Trinity (Holy Trinity)
Trinity (Holy Trinity)
In Christian theology, the Holy Trinity refers to the belief that God, the Father, the Son and the Holy Spirit form a co-equal and co-eternal mystical union.
Each of the three parts is defined as a “person.”
It remains somewhat mysterious as to just what this means. Are the persons human in form? Or do created human beings resemble the three holy persons of the Trinity?
According to one interpretation of the latter view, some persons predominantly act as God’s “hands,” others the “mind” and others the “heart.”
Biblical support for this idea is often drawn upon Romans 12:4-6, 1 Corinthians 10:17, and Collossians 3:15.
Emanuel Swedenborg (1688-1772) forwarded a similar idea in his book, The Universal Human and Soul-Body Interaction.
The notion of different types of people corresponding to different parts of the Divine Body is also fundamental to Hinduism, a religion which has its own kind of Trinity, one quite different from the Christian Trinity.
The Hindu Trinity consists of Brahma (Creator), Visnu (Preserver of the Universe) and Siva (Cosmic Destroyer).
Obviously, to say that the Trinity as understood by Swedenborg, Hindus and mainstream Christians is identical would be a gross simplification.
The idea that the diversity of human beings resembles the Trinity opens important questions about the relationship between God and humanity. For most Christians it does not mean that God is humanity and nothing more. Rather, the idea is that God, as Creator, is reflected by and present in humanity but still transcends the human condition.
The Christian Holy Trinity is often quickly dismissed as a cultural and historical production (i.e. a man-made belief) but those claiming to have been granted a vision of the Holy Trinity say that its mysterious character may only be comprehended through revelation.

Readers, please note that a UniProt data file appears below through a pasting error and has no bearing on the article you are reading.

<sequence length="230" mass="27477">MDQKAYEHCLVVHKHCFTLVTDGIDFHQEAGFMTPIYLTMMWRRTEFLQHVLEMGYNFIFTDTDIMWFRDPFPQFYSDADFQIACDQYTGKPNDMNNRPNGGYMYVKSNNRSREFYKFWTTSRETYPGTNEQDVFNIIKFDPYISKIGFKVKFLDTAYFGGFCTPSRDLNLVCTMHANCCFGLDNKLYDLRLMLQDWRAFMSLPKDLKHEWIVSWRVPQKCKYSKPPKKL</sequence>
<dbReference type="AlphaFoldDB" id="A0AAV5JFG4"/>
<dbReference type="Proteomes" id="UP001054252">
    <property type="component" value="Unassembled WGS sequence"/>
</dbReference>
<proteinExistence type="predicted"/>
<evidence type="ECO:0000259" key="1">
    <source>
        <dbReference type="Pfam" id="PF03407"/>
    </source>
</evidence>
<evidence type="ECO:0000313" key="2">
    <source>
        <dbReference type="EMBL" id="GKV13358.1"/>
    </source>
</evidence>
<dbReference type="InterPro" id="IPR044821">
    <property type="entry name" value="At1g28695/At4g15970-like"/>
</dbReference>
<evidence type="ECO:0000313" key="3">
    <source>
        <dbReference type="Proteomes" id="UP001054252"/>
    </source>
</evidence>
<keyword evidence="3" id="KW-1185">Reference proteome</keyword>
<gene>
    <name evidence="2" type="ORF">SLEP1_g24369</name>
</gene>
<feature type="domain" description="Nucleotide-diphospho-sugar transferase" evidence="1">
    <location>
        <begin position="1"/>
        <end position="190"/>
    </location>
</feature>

Rev. Glenn “Mac” at GlennFrazier.com adds:
Since you mention Swedenborg, it might be worth pointing out that he explicitly spoke up against the idea of a trinity of persons. According to his theology (in, e.g., his book, True Christian Religion), Jehovah the Father and Jesus the Son were not only one God, but also the one and only one person of God. Likewise, the Holy Spirit is the activity of that person, and not a seperate person in its own right. This is somewhat similar to Michael Servetus’ ideas expressed a good deal earlier in his “Errors of the Trinity”. Swedenborg’s idea of a trinity of essentials, rather than of persons, should not be confused with modalism-the idea of there being one God that at various times takes on different functions or modes in sequence. To Swedenborg, the Father was literally God’s soul, the Son his body, and the Spirit his influence/activity, not by analogy, but actually. » Source
» Arius, Brahman, Christianity, Faith, Father, God, Hinduism, Holy Spirit, Jehovah’s Witnesses, Jesus Christ, Logos, Monotheism, Siva
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